Africa (The Summer of the Blue Guitar)

by James Lilliefors

The first time I saw the Blue Guitar, she was docked outside “Hot Crabs Cold Beer,” in the sparkles of a Carter-era summer afternoon. It was a fine, breezy day, so hot you could smell the dock boards baking in the sun above the river.
Men and women kept coming out of the crab house that afternoon, carrying bottles and cups of beer, crossing the asphalt to the Blue Guitar. The voices on board were loud – of an urgent pitch, it seemed – and although I couldn’t understand what they were saying, I shared their excitement, sitting on the dock, kicking my feet in the water, enjoying our new home.
My father had brought us to Maryland the day before, giving up on Tennessee after nearly three months. He’d been hired by the marina to repair outboard motorboat engines, a job that would be different, he said, from the others. Riding up the piney coast roads into Virginia and Maryland, I listened to him talk about our new life and sometimes saw its promise the way he must have – glittering on the waters of Albemarle Sound, the Atlantic, the Chesapeake Bay. It was all about timing, my father told me: The marina was going to expand and as it did, business at the repair shop would boom.
That’s how we came to the summer of the Blue Guitar: believing that our past problems had been because of bad timing. I did not yet understand that whenever my father stayed in a place too long – when he spent too much time around other people – he got feelings that he couldn’t live with. I did not realize that although my father could repair almost anything else, he could never fix that part of himself that kept breaking us down.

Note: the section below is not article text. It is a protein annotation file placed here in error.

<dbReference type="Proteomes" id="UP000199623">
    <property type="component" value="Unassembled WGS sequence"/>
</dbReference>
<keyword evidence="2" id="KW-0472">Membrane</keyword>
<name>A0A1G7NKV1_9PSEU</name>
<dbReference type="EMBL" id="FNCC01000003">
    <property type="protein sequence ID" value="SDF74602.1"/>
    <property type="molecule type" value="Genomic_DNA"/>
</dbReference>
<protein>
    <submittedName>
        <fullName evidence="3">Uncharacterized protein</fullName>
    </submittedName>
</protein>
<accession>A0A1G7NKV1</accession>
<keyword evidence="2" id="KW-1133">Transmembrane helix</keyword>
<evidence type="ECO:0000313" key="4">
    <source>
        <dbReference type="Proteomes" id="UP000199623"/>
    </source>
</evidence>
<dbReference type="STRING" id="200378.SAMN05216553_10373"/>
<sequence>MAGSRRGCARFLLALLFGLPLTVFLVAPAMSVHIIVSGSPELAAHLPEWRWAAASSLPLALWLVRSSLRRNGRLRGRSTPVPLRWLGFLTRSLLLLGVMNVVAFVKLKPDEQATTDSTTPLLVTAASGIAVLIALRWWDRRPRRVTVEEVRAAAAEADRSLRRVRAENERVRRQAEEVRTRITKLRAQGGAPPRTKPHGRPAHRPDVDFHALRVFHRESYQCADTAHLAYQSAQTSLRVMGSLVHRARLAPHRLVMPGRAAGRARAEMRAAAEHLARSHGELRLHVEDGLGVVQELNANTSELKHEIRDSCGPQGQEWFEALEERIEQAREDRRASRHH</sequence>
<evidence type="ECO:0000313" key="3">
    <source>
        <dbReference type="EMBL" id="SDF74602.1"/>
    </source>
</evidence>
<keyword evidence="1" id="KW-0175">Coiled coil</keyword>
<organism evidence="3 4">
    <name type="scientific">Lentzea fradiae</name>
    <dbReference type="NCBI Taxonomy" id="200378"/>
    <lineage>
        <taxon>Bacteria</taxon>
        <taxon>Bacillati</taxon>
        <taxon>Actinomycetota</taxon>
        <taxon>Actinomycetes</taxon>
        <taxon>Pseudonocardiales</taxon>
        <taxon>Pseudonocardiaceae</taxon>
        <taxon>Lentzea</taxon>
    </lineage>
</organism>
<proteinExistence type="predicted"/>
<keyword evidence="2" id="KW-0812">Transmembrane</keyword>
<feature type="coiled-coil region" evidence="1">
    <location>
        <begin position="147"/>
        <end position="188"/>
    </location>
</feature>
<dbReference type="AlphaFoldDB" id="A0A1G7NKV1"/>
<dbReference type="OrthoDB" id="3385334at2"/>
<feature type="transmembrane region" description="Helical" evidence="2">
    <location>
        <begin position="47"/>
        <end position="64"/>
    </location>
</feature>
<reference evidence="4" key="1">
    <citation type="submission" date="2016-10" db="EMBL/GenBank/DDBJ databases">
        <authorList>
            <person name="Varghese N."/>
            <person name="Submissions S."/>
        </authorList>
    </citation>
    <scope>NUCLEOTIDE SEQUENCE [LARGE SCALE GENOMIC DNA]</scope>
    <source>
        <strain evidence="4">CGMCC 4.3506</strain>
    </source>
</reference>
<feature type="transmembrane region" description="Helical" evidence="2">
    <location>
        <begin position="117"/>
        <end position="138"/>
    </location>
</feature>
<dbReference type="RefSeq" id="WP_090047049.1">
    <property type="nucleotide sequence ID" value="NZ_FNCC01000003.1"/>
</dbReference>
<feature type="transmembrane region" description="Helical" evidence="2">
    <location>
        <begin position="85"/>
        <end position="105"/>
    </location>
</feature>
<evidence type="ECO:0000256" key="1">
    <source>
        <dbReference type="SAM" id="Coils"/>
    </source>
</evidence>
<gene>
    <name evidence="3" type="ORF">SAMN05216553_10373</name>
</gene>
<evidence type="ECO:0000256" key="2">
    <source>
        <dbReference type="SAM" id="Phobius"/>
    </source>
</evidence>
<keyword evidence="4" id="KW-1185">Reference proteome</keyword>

I can’t say exactly why that summer became so important to me, except that it had to do with a woman named Mrs. Duval and the promise that, for a few weeks, seemed to be everywhere – in the crisp early voices of oystermen, in the briny gasoline breezes, in the sound of the juke box whenever the door to “Hot Crabs Cold Beer” opened.
For the first several days, I explored the marina, with its maze of plank wood docks, and the narrow, leafy shell roads that wound along the water, daydreaming about becoming a deckhand or a stowaway, sailing out of the marina to some faraway port.
It was very unsettling to find, after three or four days, that another boy also hung around the marina all day – a flabby, crewcut kid who always wore the same cutoff corduroys and an oversized white T-shirt. Once we discovered each other, it seemed, we were stuck: Everywhere we went, we saw the other – and he would scowl or smirk until I turned away.
The first time we actually spoke was an overcast, windy afternoon in July. He had been crabbing from the end of a dock, and I may have startled him.
"What are you always following me for?" he said, struggling to his feet.
When I couldn’t think of anything, his face tightened and turned red and he waited for me to walk away before he sat down again.
I began going to the other end of the marina after that – which he never seemed to visit – and that was how I came to discover the Blue Guitar again. She was in a slip on a long dock called Pier 11. Although I knew it had to be the same boat – a varnished-wood cabin cruiser with those words, “Blue Guitar,” painted in an arc across her stern, above an image of a blue guitar – she seemed much smaller among the giant sport-fishing vessels – and, I thought, sadder with no people on board.
I went to visit her each evening after that, as if she were a person, mostly for something to do, but also half-expecting that the excitement I’d found on our second day in town might somehow return.
I was sitting on the dock beside her one night, kicking my feet in the river, when I saw the shadows shift, and I realized that the other boy was there too.
"What are you doing?" he said. He had his arm around the dock piling as if it were his girlfriend.
“Waiting for Mrs. Duval?”